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Addison affected afterwards allowed appears attention believe called character common considered continued conversation copy criticism death delight desire died discovered Dryden easily edition elegance English Essay excellence expected father favour formed friendship gave give given hand honour hope hundred Italy kind King knowledge known labour lady language learning least less Letter lines lived Lord mean mentioned mind nature never Night numbers observed once opinion original particular passage passed performance perhaps pieces pleased pleasure poem poet poetical poetry Pope Pope's pounds praise present printed produced published reader reason received remarked says seems sent shew sometimes soon sufficient supposed surely Swift tell thing thought tion told translation true verses volumes wish write written wrote Young
Seite 178 - Waller was smooth ; but Dryden taught to join The varying verse, the full resounding line, The long majestic march, and energy divine : Though still some traces of our rustic vein And splay-foot verse remain'd, and will remain.
Seite 90 - When not a breath disturbs the deep serene, And not a cloud o'ercasts the solemn scene; Around her throne the vivid planets roll, And stars unnumber'd gild the glowing pole: O'er the dark trees a yellower verdure shed, And tip with silver every mountain's head; Then shine the vales — the rocks in prospect rise, A flood of glory bursts from all the skies; The conscious swains, rejoicing in the sight, Eye the blue vault, and bless the useful light.
Seite 379 - Churchyard" abounds with images which find a mirror in every mind, and with sentiments to which every bosom returns an echo. The four stanzas, beginning "Yet even these bones," are to me original; I have never seen the notions in any other place, yet he that reads them here persuades himself that he has always felt them. Had Gray written often thus, it had been vain to blame and useless to praise him.
Seite 178 - With many a weary step, and many a groan, Up a high hill he heaves a huge round stone; The huge round stone, resulting with a bound, Thunders impetuous down, and smokes along the ground.
Seite 236 - ... conversation extended his knowledge and opened his prospects. They are, I think, improved in general ; yet I know not whether they have not lost part of what Temple calls their race; a word which, applied to wines, in its primitive sense, means the flavour of the soil.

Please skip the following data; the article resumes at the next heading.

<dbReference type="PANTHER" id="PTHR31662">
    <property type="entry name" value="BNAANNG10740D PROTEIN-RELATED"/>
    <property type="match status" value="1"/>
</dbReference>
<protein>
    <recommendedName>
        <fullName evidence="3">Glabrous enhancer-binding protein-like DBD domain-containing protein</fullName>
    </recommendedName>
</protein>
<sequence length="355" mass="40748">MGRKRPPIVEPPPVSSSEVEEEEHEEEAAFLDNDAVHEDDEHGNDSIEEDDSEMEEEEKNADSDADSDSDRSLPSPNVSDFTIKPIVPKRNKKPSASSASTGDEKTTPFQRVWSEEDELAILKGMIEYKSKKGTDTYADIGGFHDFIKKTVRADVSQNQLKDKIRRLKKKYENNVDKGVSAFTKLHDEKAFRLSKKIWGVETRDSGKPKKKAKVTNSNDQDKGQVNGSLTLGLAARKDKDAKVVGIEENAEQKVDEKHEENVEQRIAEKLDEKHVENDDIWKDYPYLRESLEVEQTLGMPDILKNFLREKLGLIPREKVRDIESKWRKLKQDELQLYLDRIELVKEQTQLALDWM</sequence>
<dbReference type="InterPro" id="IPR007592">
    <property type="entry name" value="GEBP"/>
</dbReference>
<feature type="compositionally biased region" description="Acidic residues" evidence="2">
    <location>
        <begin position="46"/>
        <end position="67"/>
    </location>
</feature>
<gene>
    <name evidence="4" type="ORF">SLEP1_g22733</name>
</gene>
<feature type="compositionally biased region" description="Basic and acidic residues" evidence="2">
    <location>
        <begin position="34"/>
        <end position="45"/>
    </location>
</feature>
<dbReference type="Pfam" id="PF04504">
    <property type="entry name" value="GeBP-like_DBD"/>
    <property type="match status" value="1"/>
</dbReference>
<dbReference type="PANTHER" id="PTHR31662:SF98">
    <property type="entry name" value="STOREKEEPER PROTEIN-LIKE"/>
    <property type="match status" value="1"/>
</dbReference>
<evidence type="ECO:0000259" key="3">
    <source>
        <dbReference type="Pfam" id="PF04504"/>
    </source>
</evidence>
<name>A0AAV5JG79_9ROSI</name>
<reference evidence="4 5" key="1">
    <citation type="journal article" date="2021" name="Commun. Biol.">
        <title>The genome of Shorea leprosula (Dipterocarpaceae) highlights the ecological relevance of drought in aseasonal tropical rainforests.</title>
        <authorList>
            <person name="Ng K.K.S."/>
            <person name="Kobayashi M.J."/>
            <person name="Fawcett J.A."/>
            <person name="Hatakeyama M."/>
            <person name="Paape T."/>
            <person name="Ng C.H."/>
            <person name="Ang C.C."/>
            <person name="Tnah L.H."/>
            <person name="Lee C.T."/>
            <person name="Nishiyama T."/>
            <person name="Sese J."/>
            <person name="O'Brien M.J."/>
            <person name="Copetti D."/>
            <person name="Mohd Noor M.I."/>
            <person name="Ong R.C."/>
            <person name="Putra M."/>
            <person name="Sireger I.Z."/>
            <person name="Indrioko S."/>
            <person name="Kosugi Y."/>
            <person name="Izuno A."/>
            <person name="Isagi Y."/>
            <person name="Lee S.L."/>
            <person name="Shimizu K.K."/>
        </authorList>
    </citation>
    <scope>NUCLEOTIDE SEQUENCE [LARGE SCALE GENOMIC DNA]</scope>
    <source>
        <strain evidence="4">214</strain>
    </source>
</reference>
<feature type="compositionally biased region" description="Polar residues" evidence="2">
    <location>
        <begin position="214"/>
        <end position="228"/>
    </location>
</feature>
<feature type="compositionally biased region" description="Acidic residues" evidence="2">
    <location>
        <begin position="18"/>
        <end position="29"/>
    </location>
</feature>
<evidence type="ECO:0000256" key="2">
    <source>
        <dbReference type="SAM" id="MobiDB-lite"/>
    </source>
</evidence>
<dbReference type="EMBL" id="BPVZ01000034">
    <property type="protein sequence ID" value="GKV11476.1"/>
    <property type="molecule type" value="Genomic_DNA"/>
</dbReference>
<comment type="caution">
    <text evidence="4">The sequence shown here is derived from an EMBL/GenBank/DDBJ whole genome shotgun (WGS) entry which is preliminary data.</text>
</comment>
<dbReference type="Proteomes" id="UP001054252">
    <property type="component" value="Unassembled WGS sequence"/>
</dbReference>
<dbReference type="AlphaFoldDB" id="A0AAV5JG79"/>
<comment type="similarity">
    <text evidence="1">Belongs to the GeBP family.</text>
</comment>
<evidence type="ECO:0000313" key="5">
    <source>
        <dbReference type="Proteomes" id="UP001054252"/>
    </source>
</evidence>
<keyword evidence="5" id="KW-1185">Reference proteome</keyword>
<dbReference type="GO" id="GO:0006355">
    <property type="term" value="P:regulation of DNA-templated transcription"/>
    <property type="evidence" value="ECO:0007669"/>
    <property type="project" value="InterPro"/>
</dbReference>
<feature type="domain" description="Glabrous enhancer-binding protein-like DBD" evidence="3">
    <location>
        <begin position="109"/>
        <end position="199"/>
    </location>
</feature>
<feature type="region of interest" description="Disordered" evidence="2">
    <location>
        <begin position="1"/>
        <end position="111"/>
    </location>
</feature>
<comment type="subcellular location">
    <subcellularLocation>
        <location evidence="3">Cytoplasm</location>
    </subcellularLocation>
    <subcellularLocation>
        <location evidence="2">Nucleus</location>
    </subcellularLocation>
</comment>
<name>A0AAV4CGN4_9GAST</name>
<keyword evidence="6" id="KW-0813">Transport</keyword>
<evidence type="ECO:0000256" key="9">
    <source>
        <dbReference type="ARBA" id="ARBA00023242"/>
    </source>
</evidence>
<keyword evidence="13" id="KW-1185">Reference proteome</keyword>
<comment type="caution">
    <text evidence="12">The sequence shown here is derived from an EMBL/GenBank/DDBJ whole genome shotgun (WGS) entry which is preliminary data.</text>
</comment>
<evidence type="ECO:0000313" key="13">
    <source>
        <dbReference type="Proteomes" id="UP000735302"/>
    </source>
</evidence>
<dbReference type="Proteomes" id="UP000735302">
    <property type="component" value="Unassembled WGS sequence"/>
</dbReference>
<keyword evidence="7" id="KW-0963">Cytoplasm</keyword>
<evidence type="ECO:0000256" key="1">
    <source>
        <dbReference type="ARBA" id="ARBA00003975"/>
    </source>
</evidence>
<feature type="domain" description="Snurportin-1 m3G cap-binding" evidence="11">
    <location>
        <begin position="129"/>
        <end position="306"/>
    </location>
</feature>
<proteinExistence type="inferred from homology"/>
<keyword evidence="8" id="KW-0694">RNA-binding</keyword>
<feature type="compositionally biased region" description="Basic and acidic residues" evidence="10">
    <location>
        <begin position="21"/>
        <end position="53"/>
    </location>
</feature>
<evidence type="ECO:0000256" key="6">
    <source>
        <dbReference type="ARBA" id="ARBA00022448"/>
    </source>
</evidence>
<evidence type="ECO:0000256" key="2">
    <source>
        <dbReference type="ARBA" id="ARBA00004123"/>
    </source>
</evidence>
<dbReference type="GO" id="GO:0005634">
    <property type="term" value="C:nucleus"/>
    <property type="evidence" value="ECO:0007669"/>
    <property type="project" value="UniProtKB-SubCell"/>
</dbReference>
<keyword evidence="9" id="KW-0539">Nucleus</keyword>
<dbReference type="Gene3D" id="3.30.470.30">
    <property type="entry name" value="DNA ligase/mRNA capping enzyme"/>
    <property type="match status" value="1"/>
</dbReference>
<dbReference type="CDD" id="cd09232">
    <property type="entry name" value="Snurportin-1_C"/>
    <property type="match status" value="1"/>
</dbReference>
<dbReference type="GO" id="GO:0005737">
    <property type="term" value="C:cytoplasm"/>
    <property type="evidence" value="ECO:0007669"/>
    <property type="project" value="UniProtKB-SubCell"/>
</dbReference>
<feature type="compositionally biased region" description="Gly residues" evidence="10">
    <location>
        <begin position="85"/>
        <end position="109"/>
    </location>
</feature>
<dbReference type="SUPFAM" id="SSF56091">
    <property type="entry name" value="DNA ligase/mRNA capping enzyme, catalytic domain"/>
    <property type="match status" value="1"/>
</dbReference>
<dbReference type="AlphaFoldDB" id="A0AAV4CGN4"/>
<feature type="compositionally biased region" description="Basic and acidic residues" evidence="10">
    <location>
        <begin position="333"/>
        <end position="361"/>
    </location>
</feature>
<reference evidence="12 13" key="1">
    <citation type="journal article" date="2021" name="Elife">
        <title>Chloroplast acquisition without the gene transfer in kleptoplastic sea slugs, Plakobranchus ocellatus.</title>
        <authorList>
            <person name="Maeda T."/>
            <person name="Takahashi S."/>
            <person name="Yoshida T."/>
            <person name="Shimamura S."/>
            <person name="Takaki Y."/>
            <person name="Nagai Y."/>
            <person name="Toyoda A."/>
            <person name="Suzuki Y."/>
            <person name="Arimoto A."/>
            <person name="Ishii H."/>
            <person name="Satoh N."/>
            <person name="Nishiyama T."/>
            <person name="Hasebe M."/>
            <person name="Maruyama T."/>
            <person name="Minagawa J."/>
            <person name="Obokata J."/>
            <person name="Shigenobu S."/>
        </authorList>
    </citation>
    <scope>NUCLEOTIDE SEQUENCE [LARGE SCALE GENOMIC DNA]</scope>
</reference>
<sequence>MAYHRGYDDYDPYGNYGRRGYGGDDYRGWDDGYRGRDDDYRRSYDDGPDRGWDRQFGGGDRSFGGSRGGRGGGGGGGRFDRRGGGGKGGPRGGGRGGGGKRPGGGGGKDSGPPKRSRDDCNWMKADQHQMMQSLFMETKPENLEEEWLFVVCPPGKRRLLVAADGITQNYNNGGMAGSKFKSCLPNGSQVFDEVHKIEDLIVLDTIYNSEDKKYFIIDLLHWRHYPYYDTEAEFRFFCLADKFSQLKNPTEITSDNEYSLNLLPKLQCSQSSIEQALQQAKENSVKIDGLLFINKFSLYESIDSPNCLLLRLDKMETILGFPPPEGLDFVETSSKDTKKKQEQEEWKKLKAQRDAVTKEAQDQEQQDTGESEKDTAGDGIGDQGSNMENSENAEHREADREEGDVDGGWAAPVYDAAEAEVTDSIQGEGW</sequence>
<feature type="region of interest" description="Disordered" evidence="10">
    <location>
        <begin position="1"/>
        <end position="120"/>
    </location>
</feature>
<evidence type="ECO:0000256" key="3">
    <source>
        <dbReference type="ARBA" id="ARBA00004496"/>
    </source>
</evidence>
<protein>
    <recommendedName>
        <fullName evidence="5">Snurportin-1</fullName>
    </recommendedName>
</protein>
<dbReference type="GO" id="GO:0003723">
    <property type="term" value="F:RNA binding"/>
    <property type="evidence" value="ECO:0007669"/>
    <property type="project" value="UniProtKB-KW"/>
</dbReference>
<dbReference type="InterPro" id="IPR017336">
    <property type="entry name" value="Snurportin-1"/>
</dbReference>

Seite 379 - In the character of his Elegy I rejoice to concur with the common reader ; for by the common sense of readers, uncorrupted with literary prejudices, after all the refinements of subtilty and the dogmatism of learning, must be finally decided all claim to poetical honours.
Seite 186 - Homer doubtless owes to his translator many Ovidian graces not exactly suitable to his character; but to have added can be no great crime, if nothing be taken away. Elegance is surely to be desired, if it be not gained at the expense of dignity. A hero would wish to be loved as well as to be reverenced.
Seite 28 - Travels, a production so new and strange, that it filled the reader with a mingled emotion of merriment and amazement. It was received with such avidity, that the price of the first edition was raised before the second could be made ; it was read by the high and the low, the learned and illiterate. Criticism was for a while lost in wonder; no rules of judgement were applied to a book written in open defiance of truth and regularity.
Seite 284 - As — she may not be fond to resign. 1 have found out a gift for my fair, I have found where the wood-pigeons breed ; But let me that plunder forbear : She will say 'twas a barbarous deed.
Seite 195 - New sentiments and new images others may produce ; but to attempt any further improvement of versification will be dangerous. Art and diligence have now done their best, and what shall be added will be the effort of tedious toil and needless curiosity.